July 4 (Bloomberg) -- Russian inflation soared to the fastest since August 2011 as the ruble weakened.
Consumer prices rose 7.8 percent in June from a year earlier after gaining 7.6 percent in May, the Federal Statistics Service in Moscow said today in an e-mailed statement. That exceeded the median estimate of 20 economists in a Bloomberg survey for 7.7 percent. Prices grew 0.6 percent on the month.
Russian policy makers are laboring to curtail inflation after raising their benchmark interest rate 200 basis points since February. Sanctions by the U.S. and its allies over the conflict in Ukraine exacerbated capital outflows and stoked the ruble’s decline. It’s the third-worst performer against the dollar this year among 24 emerging-market currencies tracked by Bloomberg after Argentina’s peso and Hungary’s forint.
“We still see the effect of the ruble’s devaluation at work here,” Natalia Orlova, chief economist at Alfa Bank in Moscow, said by phone before the release. “June is the peak month. We expect inflation to slow to 7.3 percent in July.”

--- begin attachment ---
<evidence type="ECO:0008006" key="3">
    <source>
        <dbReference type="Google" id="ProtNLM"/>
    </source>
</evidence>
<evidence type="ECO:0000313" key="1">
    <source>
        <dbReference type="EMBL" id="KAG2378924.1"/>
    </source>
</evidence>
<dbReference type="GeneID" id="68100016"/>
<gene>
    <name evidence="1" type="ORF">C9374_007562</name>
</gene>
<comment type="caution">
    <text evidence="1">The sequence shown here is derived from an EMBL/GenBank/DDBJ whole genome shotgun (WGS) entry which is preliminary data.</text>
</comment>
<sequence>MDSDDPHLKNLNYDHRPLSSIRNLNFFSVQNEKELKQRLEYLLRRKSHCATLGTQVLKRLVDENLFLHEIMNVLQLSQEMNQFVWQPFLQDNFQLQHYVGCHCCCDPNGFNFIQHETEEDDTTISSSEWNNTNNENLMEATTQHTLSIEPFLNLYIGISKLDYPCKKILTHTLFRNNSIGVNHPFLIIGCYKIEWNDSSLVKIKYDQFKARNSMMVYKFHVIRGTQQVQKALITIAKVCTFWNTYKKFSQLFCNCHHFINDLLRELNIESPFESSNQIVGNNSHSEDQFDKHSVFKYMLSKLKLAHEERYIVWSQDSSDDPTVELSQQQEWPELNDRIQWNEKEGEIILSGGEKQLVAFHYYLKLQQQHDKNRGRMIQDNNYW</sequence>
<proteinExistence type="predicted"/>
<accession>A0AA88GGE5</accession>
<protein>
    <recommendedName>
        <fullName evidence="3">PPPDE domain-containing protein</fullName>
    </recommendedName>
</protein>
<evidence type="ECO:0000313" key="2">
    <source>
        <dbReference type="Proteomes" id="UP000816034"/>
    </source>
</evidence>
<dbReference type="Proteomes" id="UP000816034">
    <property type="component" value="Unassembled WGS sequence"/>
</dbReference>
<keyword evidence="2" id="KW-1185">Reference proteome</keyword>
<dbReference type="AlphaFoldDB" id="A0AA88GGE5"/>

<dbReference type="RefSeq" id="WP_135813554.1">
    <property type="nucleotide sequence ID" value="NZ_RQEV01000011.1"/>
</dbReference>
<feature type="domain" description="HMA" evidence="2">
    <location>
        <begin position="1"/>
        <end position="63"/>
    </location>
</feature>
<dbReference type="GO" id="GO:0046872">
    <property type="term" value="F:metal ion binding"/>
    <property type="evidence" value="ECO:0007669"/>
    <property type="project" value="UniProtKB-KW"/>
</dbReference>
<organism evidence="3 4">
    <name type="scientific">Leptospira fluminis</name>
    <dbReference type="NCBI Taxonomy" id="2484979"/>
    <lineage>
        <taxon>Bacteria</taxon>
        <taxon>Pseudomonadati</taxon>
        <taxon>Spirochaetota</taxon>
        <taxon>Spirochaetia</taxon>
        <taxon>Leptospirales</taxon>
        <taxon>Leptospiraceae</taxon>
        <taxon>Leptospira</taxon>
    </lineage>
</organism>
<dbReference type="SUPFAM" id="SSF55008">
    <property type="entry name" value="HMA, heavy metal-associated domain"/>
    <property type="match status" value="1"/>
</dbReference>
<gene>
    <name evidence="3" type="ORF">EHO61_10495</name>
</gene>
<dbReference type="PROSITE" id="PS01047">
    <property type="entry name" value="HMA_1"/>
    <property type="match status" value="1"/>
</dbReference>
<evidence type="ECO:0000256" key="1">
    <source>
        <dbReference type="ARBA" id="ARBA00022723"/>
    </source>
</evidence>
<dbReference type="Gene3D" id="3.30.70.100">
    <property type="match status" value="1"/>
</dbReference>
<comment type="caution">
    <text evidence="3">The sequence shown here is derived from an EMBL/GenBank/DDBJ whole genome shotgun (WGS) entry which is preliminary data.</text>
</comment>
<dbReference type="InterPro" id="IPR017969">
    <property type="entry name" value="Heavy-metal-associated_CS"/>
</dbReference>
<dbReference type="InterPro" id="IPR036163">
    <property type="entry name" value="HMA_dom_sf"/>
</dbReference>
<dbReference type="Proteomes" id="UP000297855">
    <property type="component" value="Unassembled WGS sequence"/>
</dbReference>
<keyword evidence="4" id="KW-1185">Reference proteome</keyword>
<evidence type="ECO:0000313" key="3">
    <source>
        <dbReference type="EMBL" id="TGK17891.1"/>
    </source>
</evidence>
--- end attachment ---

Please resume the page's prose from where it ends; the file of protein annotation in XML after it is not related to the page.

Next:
The ruble fell, heading for its worst weekly performance in a month. The currency declined 0.2 percent against the central bank’s target basket of dollars and euros to 39.9388 by 1:27 p.m. in Moscow, heading for a 1.6 percent slide in the week. It’s the worst performer this week against the dollar among emerging-market currencies, data compiled by Bloomberg show.
A weaker local currency boosts inflation by making imports more expensive.
Weekly price growth shows signs of stabilization, central bank Chairman Elvira Nabiullina said July 1 in St. Petersburg. Inflation will begin “seriously decelerating” in July because of slower growth in regulated prices this year, Maxim Oreshkin, director of the Finance Ministry’s strategic planning department, said June 25.
Inflation expectations remain high. Eighty-four percent of Russians see prices rising faster in the coming month, according to a poll published June 29 by the Public Opinion Foundation.
While the central bank isn’t planning to change its 6 percent forecast for 2014, inflation may reach 6.5 percent by year-end, according to First Deputy Chairman Ksenia Yudaeva.
The monetary authority, which targets 5 percent inflation this year and 4.5 percent in 2015, missed its goal of 5 percent to 6 percent last year.
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